Woman who made $250,000 after pretending to be a Navy veteran with cancer is sentenced to six years in prison
A scammer who raised more than $250,000 after lying about being a Marine Corps veteran with cancer has been sentenced to nearly six years in prison.
Sarah Jane Cavanaugh claimed to have served in Iraq and Afghanistan from 2009 to 2016. During this time, she contracted lung cancer from exposure to burn pits.
She was so dedicated to her act that she wore medals bought online, attended veterans’ events and even asked colleagues at the gym to tie her shoelaces, as she claimed war-related injuries to her fingers made her unable to tie them herself tie.
On Tuesday, she was sentenced to six years in prison and ordered to pay all the money back after pleading guilty to aggravated identity theft, forged military discharge certificates, fraudulent use of military medals and four counts of fraud.
Veterans groups hailed the sentencing as they accused the 32-year-old of taking advantage of “kindness and respect for our nation’s distinguished veterans.”
Sarah Jane Cavanaugh raised $250,000 after lying about being a Marine Corps veteran with cancer
Cavanaugh pleaded guilty to aggravated identity theft, forged military discharge certificates, fraudulent use of military medals, and quadruple wire fraud
Cavanaugh’s web of lies began when she was a social worker at Providence’s Veterans Affairs Medical Center.
She used her position to access the records of a real Marine suffering from cancer, then forged documents to state that she had served in the Army before being honorably discharged.
She claimed to have stage IV lung cancer from exposure to burn pits.
Cavanaugh even bought a Purple Heart and Bronze Star medal online and wore it publicly and was made commander of a Veterans of Foreign Wars post.
The Rhode Island native raised more than $225.00 from the Wounded Warrior Project alone to pay for yoga classes, gym memberships, groceries and physical therapy.
She later claimed she couldn’t afford the insurance deductibles for her cancer treatment, prompting a veteran to pay for her — which was costing nearly $600 a month.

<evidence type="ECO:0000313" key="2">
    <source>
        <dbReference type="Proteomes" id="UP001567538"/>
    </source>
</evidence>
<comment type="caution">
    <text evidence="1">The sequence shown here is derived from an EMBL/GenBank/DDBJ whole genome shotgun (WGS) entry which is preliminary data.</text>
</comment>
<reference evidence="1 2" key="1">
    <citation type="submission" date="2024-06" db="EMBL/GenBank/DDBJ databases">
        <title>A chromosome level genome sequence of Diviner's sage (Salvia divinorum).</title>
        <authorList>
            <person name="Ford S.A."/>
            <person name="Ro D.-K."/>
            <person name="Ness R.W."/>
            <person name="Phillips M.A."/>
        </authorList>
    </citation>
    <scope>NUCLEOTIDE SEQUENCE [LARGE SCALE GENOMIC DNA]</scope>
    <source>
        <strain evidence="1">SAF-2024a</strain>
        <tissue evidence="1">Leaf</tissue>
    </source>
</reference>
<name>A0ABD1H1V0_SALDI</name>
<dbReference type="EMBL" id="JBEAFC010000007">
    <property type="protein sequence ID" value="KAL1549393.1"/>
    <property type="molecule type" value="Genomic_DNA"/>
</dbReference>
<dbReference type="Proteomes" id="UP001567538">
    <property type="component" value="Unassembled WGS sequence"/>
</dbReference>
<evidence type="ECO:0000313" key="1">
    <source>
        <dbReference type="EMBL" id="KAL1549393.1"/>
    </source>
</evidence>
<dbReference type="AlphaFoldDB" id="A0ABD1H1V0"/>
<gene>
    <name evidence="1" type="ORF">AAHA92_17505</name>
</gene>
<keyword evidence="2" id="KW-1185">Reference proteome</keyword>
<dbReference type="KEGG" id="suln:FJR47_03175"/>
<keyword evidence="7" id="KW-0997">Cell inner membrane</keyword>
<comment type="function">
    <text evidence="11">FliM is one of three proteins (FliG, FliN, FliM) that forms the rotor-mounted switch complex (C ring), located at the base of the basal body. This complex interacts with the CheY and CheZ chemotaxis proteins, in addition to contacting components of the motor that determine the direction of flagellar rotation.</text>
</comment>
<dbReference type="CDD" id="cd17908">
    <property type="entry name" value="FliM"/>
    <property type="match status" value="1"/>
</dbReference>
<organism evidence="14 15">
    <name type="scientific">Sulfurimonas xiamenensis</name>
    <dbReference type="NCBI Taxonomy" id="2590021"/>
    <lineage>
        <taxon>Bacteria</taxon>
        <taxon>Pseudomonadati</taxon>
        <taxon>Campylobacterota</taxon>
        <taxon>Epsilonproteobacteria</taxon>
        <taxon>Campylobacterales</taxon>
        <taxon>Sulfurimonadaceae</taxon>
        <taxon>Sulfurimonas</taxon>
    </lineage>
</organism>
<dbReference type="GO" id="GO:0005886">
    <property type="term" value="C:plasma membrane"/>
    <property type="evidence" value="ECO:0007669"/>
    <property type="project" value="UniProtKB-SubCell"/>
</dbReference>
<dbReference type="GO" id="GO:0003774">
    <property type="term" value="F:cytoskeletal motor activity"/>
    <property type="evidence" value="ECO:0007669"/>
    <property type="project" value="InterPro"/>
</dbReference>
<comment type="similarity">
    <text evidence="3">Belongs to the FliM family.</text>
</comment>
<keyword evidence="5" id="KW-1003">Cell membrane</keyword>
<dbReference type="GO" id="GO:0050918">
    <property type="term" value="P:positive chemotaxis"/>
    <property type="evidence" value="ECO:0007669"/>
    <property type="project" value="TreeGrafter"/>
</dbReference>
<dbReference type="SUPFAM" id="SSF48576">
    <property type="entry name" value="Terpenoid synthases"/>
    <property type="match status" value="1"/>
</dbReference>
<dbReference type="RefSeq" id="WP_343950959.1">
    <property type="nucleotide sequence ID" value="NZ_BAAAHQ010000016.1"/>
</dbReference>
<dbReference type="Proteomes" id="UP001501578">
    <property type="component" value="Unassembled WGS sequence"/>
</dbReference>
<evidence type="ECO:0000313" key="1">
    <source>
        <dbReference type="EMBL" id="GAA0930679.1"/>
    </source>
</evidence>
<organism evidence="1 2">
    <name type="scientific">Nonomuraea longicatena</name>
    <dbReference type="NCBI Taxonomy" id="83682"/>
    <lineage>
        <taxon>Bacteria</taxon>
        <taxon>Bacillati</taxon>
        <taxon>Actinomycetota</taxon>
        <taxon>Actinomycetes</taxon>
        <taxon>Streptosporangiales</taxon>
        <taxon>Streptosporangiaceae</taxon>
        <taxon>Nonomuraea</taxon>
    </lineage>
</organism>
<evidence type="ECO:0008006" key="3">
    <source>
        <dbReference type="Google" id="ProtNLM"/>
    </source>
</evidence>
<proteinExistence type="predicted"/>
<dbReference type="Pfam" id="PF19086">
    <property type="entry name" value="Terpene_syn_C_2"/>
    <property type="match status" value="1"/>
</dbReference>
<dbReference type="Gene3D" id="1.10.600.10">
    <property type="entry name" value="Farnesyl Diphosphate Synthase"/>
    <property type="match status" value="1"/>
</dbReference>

The money came from the same veteran whose medical records she first stole.
And prosecutors said Cavanaugh managed to get a service dog to help ease the “trauma” she allegedly suffered in combat.
She also received $18,500 in financial assistance from the Code of Support in Virginia for bills and $4,700 from a fundraising website.
Her story began to unravel in early 2022 after she applied for funds from the HunterSeven Foundation, which was conducting a review of her military service.
Veterans expressed their anger at Cavanaugh’s lies during her trial, when they accused her of stealing donations from those who really needed them.
Cavanaugh used her position to access the records of a real Marine with cancer, then forged documents to indicate she had served in the Army
Prosecutors said Cavanaugh managed to get a service dog to help ease the “trauma” she allegedly suffered in combat.
One told the court they had a friend who took his own life after being denied funding through a program called CreatiVets. Cavanaugh withdrew $15,000 from the program, court documents say.
“Boldly claiming the honor, service, and sacrifice of true veterans, this defendant lobbied the charity and decency of others for her own shameless financial gain,” US Attorney Zachary A. Cunha said after her sentencing.
Meanwhile, Patrick J. Hegarty, a special agent at a Northeast field office, said, “Persons falsely posing as decorated U.S. Armed Forces veterans demean the service of the men and women who selflessly serve our country.”
Lisa Woodbury Rama, a member of Veterans of Foreign Wars 152, said their lies “harmed us.”
Lisa Woodbury Rama, a member of Veterans of Foreign Wars 152, said her lies “harmed us”
Cavanaugh’s home in Warwick, Rhode Island is pictured. She is said to have used part of the stolen money for repairs to the house
And court documents say she suffered from “severe trauma” during her formative years in high school.
“There are things that we try to put out and support, and … we don’t have that much money, we don’t have that many volunteers. You can’t put that in a dollar,” she said.
Kensely Barrett, Cavanaugh’s attorney, initially requested a reduced sentence because she had no criminal record and was embarrassed by the case.
In court, Cavanaugh said she will “always carry this burden and shame for what I have done.”
https://www.dailymail.co.uk/news/article-11877519/Woman-raked-250K-faking-cancer-stricken-Marine-veteran-jailed-six-years.html?ns_mchannel=rss&ns_campaign=1490&ito=1490 Woman who made $250,000 after pretending to be a Navy veteran with cancer is sentenced to six years in prison